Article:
Massive Polling Place Consolidation Announced For the June 2 Primary
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Massive Polling Place Consolidation Announced For the June 2 Primary

May 13, 2020


Contact: David Thornburgh, President and CEO
Committee of Seventy
215-439-0879 c

Seventy urges voters to vote by mail, advises those going to the polls to expect long lines

PENNSYLVANIA – Counties across Pennsylvania have announced plans for the June 2 primary election that involve hundreds of consolidated election precincts. The state's two most populous counties, Philadelphia and Allegheny, alone are shifting from the more than 2,100 polling places they open in a typical election to fewer than 500 -- 3 in 4 regular locations in these jurisdictions will not be open on June 2. The deadline for counties to approve plans is today, with public notice required by Monday, May 18.

The authority for county election officials to execute such substantial consolidation comes from Act 12 of 2020, passed by the General Assembly and signed by Governor Wolf on March 27. This legislation moved the primary election from April 28 to June 2 due the COVID-19 pandemic, but also included a number of emergency provisions regarding poll worker assignment and polling place changes. Much of the consolidation is being driven by regularly elected or appointed workers, many of whom are seniors, being unavailable to serve due the health risks and fewer available polling locations.

“The 2020 primary will represent a tectonic shift in how Pennsylvanians vote,” remarked David Thornburgh, President and CEO of the Committee of Seventy. “Unprecedented numbers of voters will vote by mail. Voters who vote in person will experience longer lines. All of us will be concerned about the health risks. Before June 2, we’ve all got to take responsibility for learning how to vote, and encouraging our friends and neighbors to learn as well. Through our WeVote awareness campaign, we’re doing everything we can to encourage voters to vote by mail, and understand where and how they can vote safely and securely if they choose to vote in person on June 2nd. ”

Election officials across the state have been vocal about their concerns since the onset of the health crisis, and are dealing with this emergency while also implementing historic election reforms passed last year (Act 77 of 2019) and new voting systems -- and all during a high-volume presidential election year. Fortunately, Act 77 created a new mail-in ballot option that is now available to any registered voter, a significant step that brings Pennsylvania closer to the states in the vanguard of election administration. The new voting systems, meanwhile, were mandated by the Pennsylvania Department of State in April 2018 to ensure that voters can confirm their selections, election results can be audited, and, if needed, proper recounts can be conducted.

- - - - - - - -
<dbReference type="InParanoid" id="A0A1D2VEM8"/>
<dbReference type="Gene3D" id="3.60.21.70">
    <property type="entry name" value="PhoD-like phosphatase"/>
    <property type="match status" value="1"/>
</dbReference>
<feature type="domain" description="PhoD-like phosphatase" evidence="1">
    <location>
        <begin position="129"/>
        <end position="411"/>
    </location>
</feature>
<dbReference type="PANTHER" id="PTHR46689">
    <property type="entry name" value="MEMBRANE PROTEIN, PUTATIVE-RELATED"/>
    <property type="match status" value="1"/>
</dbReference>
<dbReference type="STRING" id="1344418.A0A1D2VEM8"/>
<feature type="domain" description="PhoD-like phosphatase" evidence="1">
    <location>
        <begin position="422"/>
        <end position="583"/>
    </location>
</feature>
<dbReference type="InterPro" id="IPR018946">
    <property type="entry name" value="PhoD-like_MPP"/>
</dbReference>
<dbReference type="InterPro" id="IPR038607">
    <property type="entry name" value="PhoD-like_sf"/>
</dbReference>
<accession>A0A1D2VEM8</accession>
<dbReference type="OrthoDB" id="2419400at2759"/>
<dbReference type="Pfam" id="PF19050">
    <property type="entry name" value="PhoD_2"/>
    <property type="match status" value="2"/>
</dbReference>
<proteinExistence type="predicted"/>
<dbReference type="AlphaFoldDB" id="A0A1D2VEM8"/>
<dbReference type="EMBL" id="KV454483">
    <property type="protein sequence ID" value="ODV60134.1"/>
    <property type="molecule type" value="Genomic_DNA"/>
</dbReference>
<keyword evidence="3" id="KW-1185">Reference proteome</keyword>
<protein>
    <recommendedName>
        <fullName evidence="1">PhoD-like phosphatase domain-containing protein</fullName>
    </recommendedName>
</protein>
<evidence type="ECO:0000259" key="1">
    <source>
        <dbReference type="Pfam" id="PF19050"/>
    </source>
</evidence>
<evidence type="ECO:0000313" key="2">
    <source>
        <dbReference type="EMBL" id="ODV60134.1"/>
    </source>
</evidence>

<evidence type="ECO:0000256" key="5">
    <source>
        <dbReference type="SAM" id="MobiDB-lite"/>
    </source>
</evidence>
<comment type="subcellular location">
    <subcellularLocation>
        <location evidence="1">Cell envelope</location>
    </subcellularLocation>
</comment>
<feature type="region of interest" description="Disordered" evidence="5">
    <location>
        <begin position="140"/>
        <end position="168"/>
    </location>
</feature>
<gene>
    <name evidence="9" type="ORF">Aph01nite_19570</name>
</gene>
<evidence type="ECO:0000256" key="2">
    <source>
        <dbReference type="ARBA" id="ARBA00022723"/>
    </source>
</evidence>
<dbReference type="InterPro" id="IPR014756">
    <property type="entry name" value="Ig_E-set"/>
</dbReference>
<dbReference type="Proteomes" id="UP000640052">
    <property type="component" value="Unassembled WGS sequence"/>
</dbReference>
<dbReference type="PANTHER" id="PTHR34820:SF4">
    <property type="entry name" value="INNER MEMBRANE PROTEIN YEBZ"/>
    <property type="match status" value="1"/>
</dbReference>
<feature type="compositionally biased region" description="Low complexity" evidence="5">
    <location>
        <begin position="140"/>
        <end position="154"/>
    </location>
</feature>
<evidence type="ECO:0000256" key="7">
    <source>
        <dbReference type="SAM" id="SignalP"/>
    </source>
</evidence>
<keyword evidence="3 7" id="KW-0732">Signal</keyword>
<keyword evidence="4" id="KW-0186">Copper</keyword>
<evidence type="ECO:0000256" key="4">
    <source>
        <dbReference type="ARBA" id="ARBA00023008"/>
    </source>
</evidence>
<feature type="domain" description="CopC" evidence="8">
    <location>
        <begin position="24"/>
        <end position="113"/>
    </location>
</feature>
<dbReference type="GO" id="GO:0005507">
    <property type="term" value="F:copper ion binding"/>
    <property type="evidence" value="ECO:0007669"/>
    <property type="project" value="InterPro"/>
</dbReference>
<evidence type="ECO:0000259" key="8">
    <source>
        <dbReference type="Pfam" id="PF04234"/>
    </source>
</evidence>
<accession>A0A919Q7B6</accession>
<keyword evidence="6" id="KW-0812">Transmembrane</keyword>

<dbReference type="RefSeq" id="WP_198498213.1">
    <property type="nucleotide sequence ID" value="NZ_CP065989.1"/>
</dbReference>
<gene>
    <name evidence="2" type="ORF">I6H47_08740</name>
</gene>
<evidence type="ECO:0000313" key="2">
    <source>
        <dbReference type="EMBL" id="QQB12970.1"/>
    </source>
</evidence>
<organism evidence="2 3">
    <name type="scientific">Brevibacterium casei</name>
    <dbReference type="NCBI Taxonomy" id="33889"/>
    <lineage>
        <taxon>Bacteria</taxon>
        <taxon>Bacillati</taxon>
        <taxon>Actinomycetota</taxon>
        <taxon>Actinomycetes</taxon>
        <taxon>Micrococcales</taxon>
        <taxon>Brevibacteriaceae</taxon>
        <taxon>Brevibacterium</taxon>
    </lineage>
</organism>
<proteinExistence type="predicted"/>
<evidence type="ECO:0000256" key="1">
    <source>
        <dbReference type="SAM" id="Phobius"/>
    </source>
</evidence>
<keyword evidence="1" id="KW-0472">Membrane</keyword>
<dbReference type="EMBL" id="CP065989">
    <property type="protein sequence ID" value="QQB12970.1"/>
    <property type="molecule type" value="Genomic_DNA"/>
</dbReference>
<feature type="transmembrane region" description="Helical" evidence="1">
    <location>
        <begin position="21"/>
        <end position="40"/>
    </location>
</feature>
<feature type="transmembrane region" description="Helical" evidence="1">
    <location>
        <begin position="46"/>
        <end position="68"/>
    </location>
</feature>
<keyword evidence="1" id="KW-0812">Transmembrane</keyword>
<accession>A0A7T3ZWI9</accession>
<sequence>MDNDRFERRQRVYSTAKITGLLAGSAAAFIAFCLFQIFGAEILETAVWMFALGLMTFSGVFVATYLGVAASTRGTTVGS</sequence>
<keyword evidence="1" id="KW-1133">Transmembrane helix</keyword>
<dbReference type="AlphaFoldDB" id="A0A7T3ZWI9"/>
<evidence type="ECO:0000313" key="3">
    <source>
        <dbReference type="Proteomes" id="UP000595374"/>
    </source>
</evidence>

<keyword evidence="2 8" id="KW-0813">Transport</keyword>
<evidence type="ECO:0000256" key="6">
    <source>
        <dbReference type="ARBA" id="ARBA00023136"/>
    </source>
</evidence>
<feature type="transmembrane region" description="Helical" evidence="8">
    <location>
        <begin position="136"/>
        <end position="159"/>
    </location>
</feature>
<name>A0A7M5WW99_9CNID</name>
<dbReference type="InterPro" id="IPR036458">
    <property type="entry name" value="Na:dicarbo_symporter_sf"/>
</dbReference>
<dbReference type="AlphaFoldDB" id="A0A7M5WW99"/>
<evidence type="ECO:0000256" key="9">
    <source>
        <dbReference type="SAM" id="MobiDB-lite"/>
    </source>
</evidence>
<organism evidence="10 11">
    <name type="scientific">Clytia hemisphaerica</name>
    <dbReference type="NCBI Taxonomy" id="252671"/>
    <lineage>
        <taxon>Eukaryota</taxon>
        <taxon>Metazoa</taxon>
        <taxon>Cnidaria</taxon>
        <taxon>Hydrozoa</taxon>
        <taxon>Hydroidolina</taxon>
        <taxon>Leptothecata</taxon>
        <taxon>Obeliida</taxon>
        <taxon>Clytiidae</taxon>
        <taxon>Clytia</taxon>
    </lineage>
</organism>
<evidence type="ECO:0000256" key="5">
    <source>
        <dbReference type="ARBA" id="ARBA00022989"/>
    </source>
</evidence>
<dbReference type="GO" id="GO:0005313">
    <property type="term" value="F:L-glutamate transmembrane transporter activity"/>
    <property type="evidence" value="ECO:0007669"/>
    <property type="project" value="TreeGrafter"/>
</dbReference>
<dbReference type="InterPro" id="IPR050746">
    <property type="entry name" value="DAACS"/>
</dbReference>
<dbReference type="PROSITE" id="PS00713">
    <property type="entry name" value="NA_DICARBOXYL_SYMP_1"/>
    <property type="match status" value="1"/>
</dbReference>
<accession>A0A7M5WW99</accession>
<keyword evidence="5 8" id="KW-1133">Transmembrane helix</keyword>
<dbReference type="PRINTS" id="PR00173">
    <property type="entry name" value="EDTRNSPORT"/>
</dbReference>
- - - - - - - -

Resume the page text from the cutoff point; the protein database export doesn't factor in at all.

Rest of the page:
As of May 13, more than 112,00 Philadelphia voters had requested mail-in ballots. Recent analyses of mail-in ballot applications in the city by the Sixty Six Wards blog show substantial and troubling differences in the demographic of those choosing the vote-by-mail option, with white voters under 40 far outpacing other groups. Super voters in the city are also more than twice as likely to have applied. 

“We’ve got to expect that the June 2 primary will run as smoothly as possible, but we know that there will be problems. We’re pressure testing the system like never before, ” warned Thornburgh. “But whatever happens in the June 2 primary, it’s imperative that those running our elections, and all of us who lead our communities, learn everything we can from this primary election experience. We need things to go well for the November 3rd general election, when voter turnout -- and the stakes -- will be much higher.”

Seventy is calling on every civic, community, religious and business organization in the region and across the commonwealth to use every means available to prepare their constituents for the June 2 primary election. Eligible voters must know:

  • The voter registration deadline is Monday, May 18. Voters are encouraged to apply online.

  • Consolidated polling place lists must be final and public by May 18. Locations should be posted to and to county election websites.

  • The deadline to request a mail-in ballot is Tuesday, May 26. Any registered Pennsylvanian voter can vote by mail, but applications must be returned to the county election office by 5 pm on May 26.

  • Absentee and mail-in ballots are due to county election officials by 8 pm on Election Day. Postmarks do not matter. **This deadline is currently being litigated and could change.**

To learn how to register and vote, go to:

In addition to these critical voting procedures, Seventy has prepared the following resources for all Pennsylvania voters:

  • WeVote, a new civic awareness campaign launched this month, has everything a Pennsylvanian needs to be an informed citizen, including the five research-based Habits of Highly Effective Citizens.

  • The BYOBallot, an online platform that allows you to put in your address and receive your customized ballot and if you’d like, share with others.

  • Voter Experience Survey designed to identify issues voters encounter when voting in-person or via mail-in ballot.


The Committee of Seventy is an independent nonprofit advocate for better politics and better government in Philadelphia and the Commonwealth of Pennsylvania. For more information, see